We’ll surely run out of fingers while counting the challenges 2020 gifted us: the Covid-19 pandemic, a sputtering economy, and an explosion of new and increasingly dangerous cyberthreats. Looking at the bright side, all of this led to huge changes which would otherwise have taken more time. The shift to remote work and reconsiderations of our approaches to communication, collaboration and cybersecurity being the most of it.
Covid-19 has been a daily reality for most of 2020, and forward-looking companies should be thinking seriously about not just how they will navigate the rest of the pandemic, but how they will approach the post-Covid-19 era. With remote work remaining the norm into next year and beyond, companies will have to determine how they can maintain productivity and security with many of their employees outside the office.
While this is a challenge, it’s also an opportunity to move beyond the rigid 9-to-5, physically oriented dynamic that has characterized (and constrained) office life for decades. But to do this, companies will have to defend themselves against a new wave of cyberthreats. With that in mind, here are the top five ways companies can level up their cybersecurity in 2021:
1. Shift from a work-from-home to a work-from-anywhere mindset. The term “work from home” has become ubiquitous over the past eight months, but it will likely be less relevant in 2021. This is because a majority of companies report that they will be moving at least some employees to remote work on a permanent basis — even as the pressure to remain sequestered in our homes decreases.
These employees won’t always remain at home — they’ll start working from coffee shops, libraries, shared workspaces and so on. This means companies should emphasize the importance of tools such as VPNs, secure mobile hot spots and security software. They should also prioritize cybersecurity training, which teaches employees to avoid sharing sensitive information over public Wi-Fi, reminds them to keep all devices updated and reinforces the necessity of physical security.
2. Address all potential vulnerabilities. Even before Covid-19, the number of potential attack vectors for hackers to exploit was rapidly rising. For example, the Internet of Things (IoT) has expanded dramatically in recent years. A recent Cisco report found that the total number of connected devices will increase from 18.4 billion in 2018 to 29.3 billion by 2023.
According to a 2019 Deloitte survey, the average American household has 11 connected devices (including seven different screens), while 28% of Americans are using smart home devices, such as connected thermostats, appliances and so on. One of the risks associated with these devices is that they often have more rudimentary security software than laptops or smartphones, making them more vulnerable to infiltration. When this happens, hackers can access a victim’s entire home network and target other devices, such as a work computer.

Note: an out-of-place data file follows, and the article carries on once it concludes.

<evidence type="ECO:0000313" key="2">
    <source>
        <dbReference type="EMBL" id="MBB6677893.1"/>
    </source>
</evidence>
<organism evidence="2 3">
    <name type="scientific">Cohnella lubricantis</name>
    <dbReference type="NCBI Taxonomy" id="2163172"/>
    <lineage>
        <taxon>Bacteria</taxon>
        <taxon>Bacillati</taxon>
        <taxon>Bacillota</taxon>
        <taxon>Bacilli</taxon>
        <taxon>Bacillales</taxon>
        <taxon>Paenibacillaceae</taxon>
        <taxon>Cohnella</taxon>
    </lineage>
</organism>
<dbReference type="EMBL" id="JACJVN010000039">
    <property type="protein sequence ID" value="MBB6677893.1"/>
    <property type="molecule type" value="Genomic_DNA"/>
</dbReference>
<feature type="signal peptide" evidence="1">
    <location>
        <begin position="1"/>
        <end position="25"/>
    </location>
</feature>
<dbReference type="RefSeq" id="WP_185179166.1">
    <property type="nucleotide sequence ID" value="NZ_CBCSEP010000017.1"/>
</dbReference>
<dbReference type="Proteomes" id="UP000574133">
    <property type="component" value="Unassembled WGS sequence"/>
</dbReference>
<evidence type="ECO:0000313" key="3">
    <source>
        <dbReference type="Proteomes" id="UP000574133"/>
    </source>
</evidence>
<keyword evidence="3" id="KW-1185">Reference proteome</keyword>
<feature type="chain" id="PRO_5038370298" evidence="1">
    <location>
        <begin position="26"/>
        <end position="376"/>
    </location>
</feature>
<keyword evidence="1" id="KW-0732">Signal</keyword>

3. Make responsible communication a top priority. As we enter a new era of remote work, cloud-based communication and collaboration tools will become more and more important. While these tools can be used safely, they present a wide range of security concerns that companies need to address upfront.
Beyond keeping all apps and other software updated, using multifactor authentication and practicing consistent cybersecurity hygiene (the use of strong passwords, for instance), employees need to make sure that their day-to-day use of cloud-based resources is as responsible as possible. This means ensuring that they know exactly who they’re communicating with, only sharing sensitive information via digital channels when absolutely necessary and making sure every employee understands the security protocols associated with each platform.
4. Ensure employees are informed about emerging cyberthreats. According to the FBI’s 2019 report, email account compromise and business email compromise made up over $1.7 billion of 2019's losses — far more than any other cyberattack. Despite these startling facts, a recent Tessian survey found that unauthorized emails are sent 38 times more frequently than IT leaders think.
At a time when Covid-related cyberscams are surging, companies should make sure employees are educated about the tactics that scammers are using and the attack vectors they’re exploiting. For example, employees should be wary of emails and other digital communications that urge them to download or follow links to material about the pandemic (which could contain malware).
5. Change the narrative about cybersecurity at your company. Cybersecurity will only become more integral to companies’ day-to-day operations as they shift toward remote work and increasingly rely on digital productivity and communication tools. This provides an opportunity to bolster cybersecurity training and educate employees so they can protect themselves and, by extension, their employees.
Cybersecurity isn’t just critical to defending companies against attacks that can cost millions of dollars and lead to permanent breaches of trust with customers. It’s also a way for employees to keep themselves and their families safe in an increasingly digitized world — especially as our personal and professional lives blend together amid the rise of remote work.
When companies level up their cybersecurity in these ways and emphasize this narrative, they will bring employees together around one of the most vital goals any organization should have in 2021: strengthening its defenses against the increasingly sophisticated and destructive cyberthreats out there.
(This is a slightly modified version of an article originally published in Forbes. The original article can be found at https://www.forbes.com/sites/forbestechcouncil/2021/01/11/how-to-level-up-your-cybersecurity-in-2021/?sh=71303d8b4b97)